Bill's Media Releases


Today Labor is announcing our next tranche of housing affordability reforms that will improve housing affordability, create jobs, increase financial stability and reduce homelessness.

Australia is in the midst of a worsening housing affordability and homelessness crisis and Malcolm Turnbull is too out of touch to do anything about it.

On Malcolm Turnbull’s watch, the great Australian dream of home ownership has turned into a nightmare.

Labor is once again leading on housing affordability. Only Labor has a comprehensive policy to tackle this crisis.

For years the Abbott-Turnbull Government has ignored warnings to act on unfair and distortionary housing tax concessions and on the risks associated with increased borrowing in superannuation funds. They have simply failed to act.

Building on our existing proposals to reform negative gearing and capital gains tax, today Labor is announcing new policies to improve affordability, increase supply, boost jobs, and reduce the economic risks associated with distorted investment decisions.

Labor has a clear housing affordability plan:

  1. Reform negative gearing and capital gains tax concessions;
  2. Facilitate a COAG process to introduce a uniform vacant property tax across all major cities;
  3. Limit direct borrowing by self-managed superannuation funds;
  4. Increased foreign investor fees and penalties;
  5. Establish a bond aggregator to increase investment in affordable housing;
  6. Boost homelessness support for vulnerable Australians;
  7. Getting better results from the National Affordable Housing Agreement;
  8. Re-establish the National Housing Supply Council and the Minister for Housing.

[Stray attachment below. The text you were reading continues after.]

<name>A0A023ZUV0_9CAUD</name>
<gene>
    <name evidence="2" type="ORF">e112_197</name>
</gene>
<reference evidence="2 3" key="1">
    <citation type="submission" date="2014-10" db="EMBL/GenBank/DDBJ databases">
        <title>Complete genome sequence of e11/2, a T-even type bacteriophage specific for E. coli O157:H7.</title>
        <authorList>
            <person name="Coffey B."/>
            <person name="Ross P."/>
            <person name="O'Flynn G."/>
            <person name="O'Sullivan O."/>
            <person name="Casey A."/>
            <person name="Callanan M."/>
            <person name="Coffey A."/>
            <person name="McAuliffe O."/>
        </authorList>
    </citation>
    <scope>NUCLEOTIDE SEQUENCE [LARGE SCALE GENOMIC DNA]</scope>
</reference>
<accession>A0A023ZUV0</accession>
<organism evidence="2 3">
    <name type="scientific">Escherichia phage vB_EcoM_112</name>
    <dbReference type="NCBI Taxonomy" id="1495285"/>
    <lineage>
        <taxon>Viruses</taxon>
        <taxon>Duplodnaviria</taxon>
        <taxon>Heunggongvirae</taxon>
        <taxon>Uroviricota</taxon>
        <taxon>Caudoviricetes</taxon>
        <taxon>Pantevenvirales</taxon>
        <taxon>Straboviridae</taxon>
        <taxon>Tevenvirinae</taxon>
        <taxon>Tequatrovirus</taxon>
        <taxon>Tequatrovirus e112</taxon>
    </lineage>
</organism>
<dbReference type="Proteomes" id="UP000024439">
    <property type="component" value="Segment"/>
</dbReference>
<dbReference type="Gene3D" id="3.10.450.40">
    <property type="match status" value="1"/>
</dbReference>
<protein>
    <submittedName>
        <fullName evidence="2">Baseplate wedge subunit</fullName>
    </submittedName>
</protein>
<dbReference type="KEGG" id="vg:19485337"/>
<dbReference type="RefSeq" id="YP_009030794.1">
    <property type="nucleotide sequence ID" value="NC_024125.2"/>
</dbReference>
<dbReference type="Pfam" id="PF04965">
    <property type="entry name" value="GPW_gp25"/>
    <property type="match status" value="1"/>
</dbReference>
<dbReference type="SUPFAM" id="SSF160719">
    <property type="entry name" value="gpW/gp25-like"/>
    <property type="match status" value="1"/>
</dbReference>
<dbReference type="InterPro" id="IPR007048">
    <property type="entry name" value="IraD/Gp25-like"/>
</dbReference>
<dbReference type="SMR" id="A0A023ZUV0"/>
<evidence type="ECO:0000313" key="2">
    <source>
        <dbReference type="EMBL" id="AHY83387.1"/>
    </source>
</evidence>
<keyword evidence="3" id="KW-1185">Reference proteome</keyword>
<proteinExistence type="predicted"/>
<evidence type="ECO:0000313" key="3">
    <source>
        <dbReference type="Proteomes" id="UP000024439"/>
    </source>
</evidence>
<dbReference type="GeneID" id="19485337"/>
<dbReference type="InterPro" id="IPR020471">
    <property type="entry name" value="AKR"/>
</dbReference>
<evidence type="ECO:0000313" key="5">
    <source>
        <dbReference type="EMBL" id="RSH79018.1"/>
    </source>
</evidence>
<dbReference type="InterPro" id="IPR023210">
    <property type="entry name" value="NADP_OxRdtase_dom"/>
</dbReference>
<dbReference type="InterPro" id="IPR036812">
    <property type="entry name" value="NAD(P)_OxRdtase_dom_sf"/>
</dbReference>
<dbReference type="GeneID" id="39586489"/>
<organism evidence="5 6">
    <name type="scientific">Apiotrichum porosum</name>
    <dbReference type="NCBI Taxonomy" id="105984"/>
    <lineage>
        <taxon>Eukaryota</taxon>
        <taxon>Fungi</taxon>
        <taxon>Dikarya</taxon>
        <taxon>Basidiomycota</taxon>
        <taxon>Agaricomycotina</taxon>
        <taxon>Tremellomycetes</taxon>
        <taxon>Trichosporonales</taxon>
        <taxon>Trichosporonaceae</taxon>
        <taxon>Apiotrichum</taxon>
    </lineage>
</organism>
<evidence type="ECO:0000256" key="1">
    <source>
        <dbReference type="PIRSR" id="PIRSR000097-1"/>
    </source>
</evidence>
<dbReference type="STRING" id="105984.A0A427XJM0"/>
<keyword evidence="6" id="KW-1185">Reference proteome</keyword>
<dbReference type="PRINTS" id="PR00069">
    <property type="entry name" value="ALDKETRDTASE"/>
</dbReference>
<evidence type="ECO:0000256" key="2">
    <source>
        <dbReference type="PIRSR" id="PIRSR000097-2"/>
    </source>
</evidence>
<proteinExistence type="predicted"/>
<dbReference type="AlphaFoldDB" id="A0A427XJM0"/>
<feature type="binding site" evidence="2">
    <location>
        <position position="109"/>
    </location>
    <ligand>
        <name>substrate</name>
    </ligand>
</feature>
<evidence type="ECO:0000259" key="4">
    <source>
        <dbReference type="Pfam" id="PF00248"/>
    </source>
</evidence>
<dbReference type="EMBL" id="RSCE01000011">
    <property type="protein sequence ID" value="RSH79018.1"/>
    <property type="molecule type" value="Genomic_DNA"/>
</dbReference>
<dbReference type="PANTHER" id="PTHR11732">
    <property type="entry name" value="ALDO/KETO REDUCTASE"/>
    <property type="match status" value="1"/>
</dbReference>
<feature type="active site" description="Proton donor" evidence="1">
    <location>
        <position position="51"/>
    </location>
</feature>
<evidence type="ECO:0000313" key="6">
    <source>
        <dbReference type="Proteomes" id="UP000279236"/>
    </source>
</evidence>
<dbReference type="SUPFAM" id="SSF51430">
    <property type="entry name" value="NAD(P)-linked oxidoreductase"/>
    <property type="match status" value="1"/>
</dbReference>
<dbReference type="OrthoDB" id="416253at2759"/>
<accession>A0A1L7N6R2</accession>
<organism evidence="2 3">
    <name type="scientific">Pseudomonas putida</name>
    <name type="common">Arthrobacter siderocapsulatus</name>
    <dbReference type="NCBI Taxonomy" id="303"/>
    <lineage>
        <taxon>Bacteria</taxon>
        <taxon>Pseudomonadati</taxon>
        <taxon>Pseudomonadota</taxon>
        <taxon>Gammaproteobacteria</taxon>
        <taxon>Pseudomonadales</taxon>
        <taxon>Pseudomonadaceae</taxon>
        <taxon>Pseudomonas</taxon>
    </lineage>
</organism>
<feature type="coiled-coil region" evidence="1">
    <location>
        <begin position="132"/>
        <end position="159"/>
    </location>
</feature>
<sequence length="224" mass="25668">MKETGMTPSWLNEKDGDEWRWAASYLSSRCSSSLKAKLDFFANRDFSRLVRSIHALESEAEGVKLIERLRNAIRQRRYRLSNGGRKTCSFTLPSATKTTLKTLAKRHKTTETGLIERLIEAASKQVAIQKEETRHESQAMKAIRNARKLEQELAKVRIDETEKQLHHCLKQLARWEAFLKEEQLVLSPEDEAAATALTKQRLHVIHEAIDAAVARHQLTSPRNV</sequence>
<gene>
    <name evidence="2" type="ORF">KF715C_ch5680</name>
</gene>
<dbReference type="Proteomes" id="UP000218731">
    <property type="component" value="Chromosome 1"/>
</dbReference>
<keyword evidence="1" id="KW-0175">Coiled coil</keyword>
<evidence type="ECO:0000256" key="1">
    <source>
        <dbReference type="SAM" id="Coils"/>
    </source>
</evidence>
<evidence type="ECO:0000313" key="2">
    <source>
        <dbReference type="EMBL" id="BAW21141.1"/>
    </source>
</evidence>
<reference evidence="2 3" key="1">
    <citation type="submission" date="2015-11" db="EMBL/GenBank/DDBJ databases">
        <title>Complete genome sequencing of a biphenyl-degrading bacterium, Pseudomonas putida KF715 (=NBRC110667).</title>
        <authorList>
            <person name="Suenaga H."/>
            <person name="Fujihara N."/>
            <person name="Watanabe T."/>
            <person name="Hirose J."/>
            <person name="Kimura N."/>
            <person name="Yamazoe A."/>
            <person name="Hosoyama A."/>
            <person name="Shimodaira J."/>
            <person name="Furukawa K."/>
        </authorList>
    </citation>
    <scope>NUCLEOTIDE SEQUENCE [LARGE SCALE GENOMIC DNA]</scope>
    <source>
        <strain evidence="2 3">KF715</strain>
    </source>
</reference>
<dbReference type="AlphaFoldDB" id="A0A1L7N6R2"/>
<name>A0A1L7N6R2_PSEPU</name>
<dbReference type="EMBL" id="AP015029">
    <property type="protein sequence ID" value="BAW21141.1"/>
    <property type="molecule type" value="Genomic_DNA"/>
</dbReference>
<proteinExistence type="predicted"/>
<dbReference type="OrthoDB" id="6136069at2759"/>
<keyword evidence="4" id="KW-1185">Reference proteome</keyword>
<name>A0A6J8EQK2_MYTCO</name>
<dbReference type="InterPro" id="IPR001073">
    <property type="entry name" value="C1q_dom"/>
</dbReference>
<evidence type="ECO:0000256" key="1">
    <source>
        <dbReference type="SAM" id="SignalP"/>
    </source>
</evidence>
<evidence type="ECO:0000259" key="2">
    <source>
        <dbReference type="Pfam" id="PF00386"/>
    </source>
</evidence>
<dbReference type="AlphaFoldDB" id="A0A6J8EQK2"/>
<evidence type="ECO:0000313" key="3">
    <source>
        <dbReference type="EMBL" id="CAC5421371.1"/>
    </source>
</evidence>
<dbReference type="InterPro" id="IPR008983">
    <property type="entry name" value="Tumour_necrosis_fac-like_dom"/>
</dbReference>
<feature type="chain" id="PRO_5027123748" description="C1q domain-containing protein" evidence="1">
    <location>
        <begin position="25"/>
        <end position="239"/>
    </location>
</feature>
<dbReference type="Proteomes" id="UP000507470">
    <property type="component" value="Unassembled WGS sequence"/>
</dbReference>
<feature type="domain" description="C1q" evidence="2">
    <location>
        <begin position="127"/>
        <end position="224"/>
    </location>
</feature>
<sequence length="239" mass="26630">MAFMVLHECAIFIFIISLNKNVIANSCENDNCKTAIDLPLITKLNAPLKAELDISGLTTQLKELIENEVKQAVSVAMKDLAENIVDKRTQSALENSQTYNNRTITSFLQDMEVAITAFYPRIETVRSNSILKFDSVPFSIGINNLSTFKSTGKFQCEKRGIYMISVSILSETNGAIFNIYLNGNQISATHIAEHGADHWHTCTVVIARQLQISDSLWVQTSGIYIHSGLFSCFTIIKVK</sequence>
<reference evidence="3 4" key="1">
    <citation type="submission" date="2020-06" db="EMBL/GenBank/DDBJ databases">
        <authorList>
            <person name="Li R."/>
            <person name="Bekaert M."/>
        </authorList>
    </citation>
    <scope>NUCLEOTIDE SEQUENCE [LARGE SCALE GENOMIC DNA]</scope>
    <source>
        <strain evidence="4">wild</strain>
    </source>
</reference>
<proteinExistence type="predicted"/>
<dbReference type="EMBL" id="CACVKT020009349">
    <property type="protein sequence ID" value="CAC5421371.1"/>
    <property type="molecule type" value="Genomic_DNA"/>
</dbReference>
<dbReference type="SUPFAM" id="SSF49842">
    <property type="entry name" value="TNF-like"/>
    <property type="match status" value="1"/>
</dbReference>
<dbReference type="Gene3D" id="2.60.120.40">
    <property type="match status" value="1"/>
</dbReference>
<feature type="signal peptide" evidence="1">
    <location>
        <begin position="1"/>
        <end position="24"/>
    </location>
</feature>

A Shorten Labor Government will establish a COAG process to coordinate and facilitate a more efficient and uniform vacant property tax across all of Australia’s major cities. Australia’s housing stock should be used to put a roof over people’s heads, not as an asset locked up by a property speculator.

Labor will also restore the general ban on direct borrowing by superannuation funds, as recommended by the 2014 Financial Systems Inquiry, to help cool an overheated housing market partly driven by wealthy Self-Managed Super Funds.  This has seen an explosion in borrowing from $2.5 billion in 2012 to more than $24 billion today.

We will also further help level the playing field between first home buyers and property speculators by doubling the screening fees on foreign investment and financial penalties that apply to foreign investment in residential real estate.

Foreign Investment Review Board data has shown the amount of foreign investment purchases almost tripled over the three years to 2014-15, despite rising from a low base.

Labor will also provide $88 million over two years for a new Safe Housing Fund to increase transitional housing options for women and children escaping domestic and family violence, young people exiting out-of-home care and older women on low incomes who are at risk of homelessness. This will reverse the Liberal cuts made in the 2014 budget.

We will also work with the states to drive better outcomes and performance in the National Affordable Housing Agreement, including strengthening benchmarks across the housing affordability spectrum such as housing supply, planning reform and inclusionary zoning.

The Liberals cuts to the National Rental Affordability Scheme and abolition of the Housing Help for Seniors Pilot, the National Housing Supply Council, and the First Home Savers Account Scheme have just made matters worse.

Labor’s plan seeks to restore some of the important housing initiatives cut by the Abbott-Turnbull Government, while outlining new policy actions which Malcolm Turnbull and Scott Morrison refuse to take.

Labor’s package will see the construction of over 55,000 new homes over three years, and boost employment by 25,000 new jobs per year.

Only a Shorten Labor Government will tackle the housing affordability crisis and put the great Australian dream back within the reach of middle and working class families.

Housing affordability remains an ongoing challenge for many Australians. Labor will continue to announce policies and take leadership on this issue.

More information on Labor’s plan for housing affordability and jobs can be found here.


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